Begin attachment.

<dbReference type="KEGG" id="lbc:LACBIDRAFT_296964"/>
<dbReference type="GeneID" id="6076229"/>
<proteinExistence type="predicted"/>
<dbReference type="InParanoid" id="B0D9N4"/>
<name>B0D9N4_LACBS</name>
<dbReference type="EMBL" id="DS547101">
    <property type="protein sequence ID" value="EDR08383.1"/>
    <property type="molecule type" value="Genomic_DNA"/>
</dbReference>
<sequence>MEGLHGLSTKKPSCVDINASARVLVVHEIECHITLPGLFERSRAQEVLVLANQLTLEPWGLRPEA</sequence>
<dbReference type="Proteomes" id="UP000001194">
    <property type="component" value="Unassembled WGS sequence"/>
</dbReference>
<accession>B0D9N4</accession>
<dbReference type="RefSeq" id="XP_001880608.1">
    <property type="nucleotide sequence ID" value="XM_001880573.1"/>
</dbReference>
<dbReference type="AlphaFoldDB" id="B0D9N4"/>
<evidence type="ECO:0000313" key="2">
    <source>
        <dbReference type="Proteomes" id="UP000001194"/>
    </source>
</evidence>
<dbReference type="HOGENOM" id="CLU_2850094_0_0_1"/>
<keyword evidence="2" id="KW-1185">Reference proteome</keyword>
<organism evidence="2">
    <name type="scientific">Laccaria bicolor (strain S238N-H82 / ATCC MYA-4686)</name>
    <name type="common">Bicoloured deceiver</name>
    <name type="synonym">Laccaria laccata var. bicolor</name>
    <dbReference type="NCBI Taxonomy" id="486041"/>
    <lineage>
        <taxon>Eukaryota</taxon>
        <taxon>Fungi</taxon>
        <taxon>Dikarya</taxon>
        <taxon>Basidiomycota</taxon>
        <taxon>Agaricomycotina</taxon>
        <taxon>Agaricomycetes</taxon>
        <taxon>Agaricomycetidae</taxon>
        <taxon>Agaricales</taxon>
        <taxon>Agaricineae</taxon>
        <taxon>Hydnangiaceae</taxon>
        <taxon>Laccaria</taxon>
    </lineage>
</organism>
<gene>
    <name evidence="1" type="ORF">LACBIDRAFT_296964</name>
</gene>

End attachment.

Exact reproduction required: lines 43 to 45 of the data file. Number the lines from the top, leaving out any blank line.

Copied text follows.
    </lineage>
</organism>
<gene>